GP Insights # 147, 14 September 2019
Indonesia is witnessing massive forest fires across Sumatra and Indonesian Borneo, destroying sprawling rainforest and increasing the greenhouse gas emissions. Wildfires in the Southeast Asian island country is an annual affair. However, the intensity this year has increased manifold.
Satellites identify 1619 “hotspots” (the areas with intense heat) on the Indonesian Borneo, where the probability of fires increased rapidly. It is observed that illegal burning to clear land for agriculture is one of the prime reasons for the disaster. The forest fires have set the alarm bells ringing across Indonesia, Malaysia and Singapore.
What is the background?
The average temperature in July 2019 was higher than the average in the previous century, thereby pushing it to be the hottest July in the last 140 years. Climate scientists opine that warmer global temperatures though not directly the cause of wildfires, help it aggregate and spread much faster than anticipation.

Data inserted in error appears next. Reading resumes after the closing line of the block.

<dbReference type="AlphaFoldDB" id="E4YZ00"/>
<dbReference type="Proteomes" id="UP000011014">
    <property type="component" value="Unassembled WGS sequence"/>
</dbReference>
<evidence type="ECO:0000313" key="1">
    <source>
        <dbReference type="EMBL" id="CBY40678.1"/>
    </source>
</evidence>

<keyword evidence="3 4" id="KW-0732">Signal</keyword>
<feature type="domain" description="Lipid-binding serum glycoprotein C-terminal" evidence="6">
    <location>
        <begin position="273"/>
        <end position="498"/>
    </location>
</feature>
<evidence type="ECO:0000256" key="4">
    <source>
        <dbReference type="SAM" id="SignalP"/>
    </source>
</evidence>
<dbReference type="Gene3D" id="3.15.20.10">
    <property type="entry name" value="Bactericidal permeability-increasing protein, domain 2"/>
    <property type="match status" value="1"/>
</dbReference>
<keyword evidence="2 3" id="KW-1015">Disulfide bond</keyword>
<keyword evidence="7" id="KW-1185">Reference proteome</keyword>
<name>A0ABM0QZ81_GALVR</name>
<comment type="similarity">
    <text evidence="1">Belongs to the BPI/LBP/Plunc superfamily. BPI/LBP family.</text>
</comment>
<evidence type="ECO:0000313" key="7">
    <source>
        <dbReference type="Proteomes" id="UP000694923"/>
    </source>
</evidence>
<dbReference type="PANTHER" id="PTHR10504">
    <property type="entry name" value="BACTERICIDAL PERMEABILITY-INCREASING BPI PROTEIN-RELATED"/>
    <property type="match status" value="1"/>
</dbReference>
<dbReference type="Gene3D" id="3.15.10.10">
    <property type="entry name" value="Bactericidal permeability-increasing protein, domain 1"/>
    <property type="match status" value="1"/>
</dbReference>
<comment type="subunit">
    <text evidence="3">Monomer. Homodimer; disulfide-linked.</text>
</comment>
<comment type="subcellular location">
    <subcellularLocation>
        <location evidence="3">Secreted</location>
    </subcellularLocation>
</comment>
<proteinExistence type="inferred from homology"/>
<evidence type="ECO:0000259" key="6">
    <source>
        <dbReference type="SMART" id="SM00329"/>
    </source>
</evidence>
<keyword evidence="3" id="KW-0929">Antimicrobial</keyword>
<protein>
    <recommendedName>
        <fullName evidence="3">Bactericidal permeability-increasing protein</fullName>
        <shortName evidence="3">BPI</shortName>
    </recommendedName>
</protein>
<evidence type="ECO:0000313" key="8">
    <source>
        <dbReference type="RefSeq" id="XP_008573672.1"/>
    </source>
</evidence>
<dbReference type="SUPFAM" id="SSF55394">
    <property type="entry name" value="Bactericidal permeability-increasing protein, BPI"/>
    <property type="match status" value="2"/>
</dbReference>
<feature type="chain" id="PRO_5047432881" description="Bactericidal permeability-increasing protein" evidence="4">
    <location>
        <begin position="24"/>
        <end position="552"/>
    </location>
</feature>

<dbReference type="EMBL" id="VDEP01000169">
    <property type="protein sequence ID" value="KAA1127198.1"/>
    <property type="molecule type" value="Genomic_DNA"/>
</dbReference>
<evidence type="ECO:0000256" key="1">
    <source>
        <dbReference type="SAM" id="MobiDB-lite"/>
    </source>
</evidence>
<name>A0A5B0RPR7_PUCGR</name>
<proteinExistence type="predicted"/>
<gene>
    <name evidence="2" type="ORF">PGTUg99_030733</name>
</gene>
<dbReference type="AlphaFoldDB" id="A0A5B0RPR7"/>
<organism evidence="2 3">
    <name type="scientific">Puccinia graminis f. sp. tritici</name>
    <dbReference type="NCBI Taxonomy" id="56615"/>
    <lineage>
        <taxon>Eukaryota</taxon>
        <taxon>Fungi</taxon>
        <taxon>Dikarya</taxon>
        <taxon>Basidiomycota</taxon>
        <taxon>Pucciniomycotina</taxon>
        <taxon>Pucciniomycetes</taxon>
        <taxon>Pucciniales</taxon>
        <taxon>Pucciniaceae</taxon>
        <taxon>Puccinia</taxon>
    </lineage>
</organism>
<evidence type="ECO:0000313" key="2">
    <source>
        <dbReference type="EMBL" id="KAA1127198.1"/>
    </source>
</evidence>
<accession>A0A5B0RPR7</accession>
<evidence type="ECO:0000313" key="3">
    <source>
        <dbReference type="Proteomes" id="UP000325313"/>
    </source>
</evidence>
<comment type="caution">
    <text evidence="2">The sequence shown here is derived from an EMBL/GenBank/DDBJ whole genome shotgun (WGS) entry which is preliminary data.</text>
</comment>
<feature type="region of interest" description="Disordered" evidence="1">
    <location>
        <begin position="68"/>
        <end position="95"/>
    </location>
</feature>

In recent times, wildfires are raging across the globe, right from the Arctic, to Amazon, to Southeast Asia to Australia. Human evacuation due to these fires has increased in these areas. The Spanish government is overseeing the evacuation of more than 9000 people from the Canary Islands on the one hand, while the Danish authorities have rushed firefighters to control flames in Greenland on the other. Parts of Alaska are also under fire, with the Swan Lake on the Kenai Peninsula being the most affected area.
What does it mean?
Forest fire in Indonesia has impacted the environment and also created a diplomatic row with Singapore and Malaysia. The smoke has spread to these two neighbouring, causing smog and health issues. Besides closing around 400 schools, Malaysia is also distributing face masks to survive thick smog. There was a war of words between the environment ministers of Malaysia and Indonesia. Kuala Lumpur accused Jakarta of inaction, while the latter defended that all efforts were being taken to control the rage and that fires and hotspots were seen not only in Indonesia but also in Malaysia.
The blame game on climate is not new. Besides the diplomatic row, it is a matter of concern that these fires were man-made, primarily a result of the practice of slashing and burning technique employed by farmers. The same practice has led to massive wildfires in the Brazilian Amazon. A bottom-up approach rather than a top-down can help resolve such human-induced accidents.